Insights from 2010 PLANSPONSOR DC Survey
In a very real sense, this has been a “rebuilding” year for many plan sponsors and participants: a time spent rebuilding account balances, rebuilding and/or restoring employer match contributions, a time for shoring up participant rates, and—in some cases—restoring trust. The markets, overall, were sympathetic to those causes but, in many respects, the still-soft economic trends doubtless weighed on the kinds
of dramatic trend shifts that we have seen in prior years. Meanwhile, plan sponsors remained unsure about
several key plan design elements: fees, target-date glide paths, retirement-income offerings, the focus of
their investment policy statements, and the “best” option for a qualified default investment alternative
(QDIA), to name just a few.
Just a year after a number of high-profile employers chose to suspend and/or eliminate their 401(k) matches,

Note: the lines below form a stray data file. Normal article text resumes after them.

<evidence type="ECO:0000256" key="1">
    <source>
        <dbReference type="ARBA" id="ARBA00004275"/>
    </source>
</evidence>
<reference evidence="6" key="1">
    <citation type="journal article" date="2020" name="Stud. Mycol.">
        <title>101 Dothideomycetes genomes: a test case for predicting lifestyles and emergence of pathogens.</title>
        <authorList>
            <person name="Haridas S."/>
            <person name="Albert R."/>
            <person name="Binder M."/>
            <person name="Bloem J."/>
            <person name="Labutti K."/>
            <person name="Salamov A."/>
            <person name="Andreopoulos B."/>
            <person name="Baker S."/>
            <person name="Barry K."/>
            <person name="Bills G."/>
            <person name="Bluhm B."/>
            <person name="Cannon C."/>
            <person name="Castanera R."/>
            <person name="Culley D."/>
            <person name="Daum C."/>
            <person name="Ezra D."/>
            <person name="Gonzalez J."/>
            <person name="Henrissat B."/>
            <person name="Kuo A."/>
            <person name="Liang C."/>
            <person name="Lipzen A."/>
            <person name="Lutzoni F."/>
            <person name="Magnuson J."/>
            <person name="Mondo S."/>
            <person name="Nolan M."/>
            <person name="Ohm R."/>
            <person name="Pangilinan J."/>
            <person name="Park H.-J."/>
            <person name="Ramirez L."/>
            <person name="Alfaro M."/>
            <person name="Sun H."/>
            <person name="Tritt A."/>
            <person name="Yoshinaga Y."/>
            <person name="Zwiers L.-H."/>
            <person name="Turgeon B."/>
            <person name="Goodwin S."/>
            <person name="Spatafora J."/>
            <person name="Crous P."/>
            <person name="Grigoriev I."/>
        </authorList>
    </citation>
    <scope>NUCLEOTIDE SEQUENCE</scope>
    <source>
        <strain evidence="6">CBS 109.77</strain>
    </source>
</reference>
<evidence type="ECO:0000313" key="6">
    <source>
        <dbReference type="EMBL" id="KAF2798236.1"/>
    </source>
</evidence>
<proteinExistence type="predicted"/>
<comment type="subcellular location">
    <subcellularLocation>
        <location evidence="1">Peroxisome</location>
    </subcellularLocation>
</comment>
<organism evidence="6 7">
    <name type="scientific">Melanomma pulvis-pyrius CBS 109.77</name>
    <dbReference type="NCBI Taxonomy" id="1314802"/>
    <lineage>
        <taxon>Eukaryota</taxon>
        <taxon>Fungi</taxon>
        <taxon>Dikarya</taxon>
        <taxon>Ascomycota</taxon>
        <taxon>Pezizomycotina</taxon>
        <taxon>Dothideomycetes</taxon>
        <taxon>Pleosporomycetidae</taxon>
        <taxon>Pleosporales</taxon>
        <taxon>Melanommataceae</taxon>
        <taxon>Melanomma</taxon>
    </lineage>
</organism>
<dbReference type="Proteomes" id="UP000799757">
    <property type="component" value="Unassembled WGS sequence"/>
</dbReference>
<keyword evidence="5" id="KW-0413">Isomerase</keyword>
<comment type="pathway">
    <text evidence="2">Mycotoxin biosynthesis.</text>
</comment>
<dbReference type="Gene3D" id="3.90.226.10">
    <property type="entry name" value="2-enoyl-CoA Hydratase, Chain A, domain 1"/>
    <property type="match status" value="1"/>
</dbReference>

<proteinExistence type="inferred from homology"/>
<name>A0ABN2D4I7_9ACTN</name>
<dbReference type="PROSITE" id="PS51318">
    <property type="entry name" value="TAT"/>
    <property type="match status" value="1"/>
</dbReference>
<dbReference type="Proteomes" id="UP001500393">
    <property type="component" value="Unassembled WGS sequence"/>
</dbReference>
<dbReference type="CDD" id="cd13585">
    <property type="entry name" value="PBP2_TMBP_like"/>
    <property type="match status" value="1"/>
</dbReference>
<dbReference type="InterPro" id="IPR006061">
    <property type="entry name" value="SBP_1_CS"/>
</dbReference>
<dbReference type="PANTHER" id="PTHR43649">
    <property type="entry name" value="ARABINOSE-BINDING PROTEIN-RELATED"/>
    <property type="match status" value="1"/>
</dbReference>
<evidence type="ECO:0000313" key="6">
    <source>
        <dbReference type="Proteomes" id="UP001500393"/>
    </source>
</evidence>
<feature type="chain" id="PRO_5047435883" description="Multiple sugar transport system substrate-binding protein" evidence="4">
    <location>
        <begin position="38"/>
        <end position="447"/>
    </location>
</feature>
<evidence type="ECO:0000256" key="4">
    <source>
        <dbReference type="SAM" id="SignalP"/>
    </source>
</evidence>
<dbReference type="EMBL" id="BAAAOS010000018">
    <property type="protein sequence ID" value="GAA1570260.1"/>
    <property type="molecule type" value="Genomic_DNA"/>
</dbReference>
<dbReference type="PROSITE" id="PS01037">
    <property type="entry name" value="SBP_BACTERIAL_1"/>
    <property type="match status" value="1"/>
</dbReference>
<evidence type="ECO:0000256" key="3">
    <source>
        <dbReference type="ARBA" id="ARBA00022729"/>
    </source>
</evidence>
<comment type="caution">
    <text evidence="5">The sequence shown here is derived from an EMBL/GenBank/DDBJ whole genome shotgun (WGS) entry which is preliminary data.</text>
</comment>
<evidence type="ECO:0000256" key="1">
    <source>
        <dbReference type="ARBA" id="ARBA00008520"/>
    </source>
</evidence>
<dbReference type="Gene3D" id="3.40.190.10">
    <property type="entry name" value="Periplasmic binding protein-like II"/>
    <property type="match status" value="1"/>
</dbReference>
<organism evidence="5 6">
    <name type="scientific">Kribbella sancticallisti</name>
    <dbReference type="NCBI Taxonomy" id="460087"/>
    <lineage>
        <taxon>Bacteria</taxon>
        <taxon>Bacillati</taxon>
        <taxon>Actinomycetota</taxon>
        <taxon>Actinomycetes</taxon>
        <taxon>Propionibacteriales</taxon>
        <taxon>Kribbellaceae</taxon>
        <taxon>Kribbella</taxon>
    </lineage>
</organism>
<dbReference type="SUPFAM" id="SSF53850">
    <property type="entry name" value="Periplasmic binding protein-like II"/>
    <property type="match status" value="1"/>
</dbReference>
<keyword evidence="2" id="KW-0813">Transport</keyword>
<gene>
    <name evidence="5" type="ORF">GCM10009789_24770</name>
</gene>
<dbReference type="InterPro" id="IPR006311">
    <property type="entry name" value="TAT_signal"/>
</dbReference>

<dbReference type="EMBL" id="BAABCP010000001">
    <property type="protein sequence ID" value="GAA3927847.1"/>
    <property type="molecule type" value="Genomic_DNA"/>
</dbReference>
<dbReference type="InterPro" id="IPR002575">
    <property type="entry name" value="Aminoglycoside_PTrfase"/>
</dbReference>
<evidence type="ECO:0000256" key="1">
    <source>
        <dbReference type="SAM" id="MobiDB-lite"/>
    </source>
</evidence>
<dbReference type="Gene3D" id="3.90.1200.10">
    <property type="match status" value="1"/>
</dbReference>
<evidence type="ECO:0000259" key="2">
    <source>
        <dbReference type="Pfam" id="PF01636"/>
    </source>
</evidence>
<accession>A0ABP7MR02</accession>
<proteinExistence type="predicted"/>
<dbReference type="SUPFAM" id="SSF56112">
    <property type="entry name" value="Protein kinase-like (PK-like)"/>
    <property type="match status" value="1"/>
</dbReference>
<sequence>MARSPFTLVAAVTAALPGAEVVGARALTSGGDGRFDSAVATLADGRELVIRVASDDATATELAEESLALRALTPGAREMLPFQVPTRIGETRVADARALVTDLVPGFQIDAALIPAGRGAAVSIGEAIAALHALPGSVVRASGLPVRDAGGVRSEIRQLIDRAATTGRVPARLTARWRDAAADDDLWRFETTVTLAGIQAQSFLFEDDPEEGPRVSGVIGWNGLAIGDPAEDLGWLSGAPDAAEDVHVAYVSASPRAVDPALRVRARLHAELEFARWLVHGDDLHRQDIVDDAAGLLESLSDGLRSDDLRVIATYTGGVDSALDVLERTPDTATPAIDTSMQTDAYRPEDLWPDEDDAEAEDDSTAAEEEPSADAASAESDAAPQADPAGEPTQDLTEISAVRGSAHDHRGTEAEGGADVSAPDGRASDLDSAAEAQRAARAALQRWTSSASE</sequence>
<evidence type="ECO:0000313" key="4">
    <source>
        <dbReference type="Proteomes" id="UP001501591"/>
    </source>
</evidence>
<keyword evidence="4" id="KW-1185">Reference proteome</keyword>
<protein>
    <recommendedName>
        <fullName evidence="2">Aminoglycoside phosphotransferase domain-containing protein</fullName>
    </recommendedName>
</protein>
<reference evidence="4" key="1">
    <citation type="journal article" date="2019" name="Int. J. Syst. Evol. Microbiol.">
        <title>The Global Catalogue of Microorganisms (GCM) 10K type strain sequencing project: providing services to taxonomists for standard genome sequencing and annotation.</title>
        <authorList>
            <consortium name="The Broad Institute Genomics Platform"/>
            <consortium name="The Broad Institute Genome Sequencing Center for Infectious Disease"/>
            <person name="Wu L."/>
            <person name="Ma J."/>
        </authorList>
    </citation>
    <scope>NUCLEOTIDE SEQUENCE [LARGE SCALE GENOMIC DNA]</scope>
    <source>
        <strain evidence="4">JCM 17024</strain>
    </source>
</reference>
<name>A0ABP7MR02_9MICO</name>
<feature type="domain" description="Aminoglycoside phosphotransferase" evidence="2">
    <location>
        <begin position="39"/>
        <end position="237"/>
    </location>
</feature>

there was evidence of a modest restoration. Matching contributions were offered by more than three-quarters of the plans responding to this year’s survey but, while that was slightly higher than the 73.6%
in 2009, it was not enough to offset the 12.3% who, in last year’s survey, indicated that they had recently
eliminated the match/employer contribution. That said, while the overall trends were largely unchanged,
more than half the “mega” plan respondents (see “Sizing Up the Respondents”) indicated a match equivalent to between 51% and 99% of 6% of salary, compared with 37.9% that identified that match level a year
ago, with most of that difference coming from the “50% on 6% of salary” matching category. More than a
quarter of responding plans vested participants in that match immediately ( 43.4% of mega plans), though
more than one in five ( 23.6%) made participants wait five years, consistent with trends in the 2009 survey.
Only a quarter ( 24.9%) of plan sponsor respondents said that “all or nearly all” of their participants were
deferring enough to take full advantage of the employer match, a reading that declines sharply with plan
size. Participation rates were roughly flat with a year ago, with responding plans reporting a combined
participation rate of 71.5%, compared with 72.3% a year ago. The median participation rate was also
lower: 75.0% in 2010, compared with 78% in last year’s survey.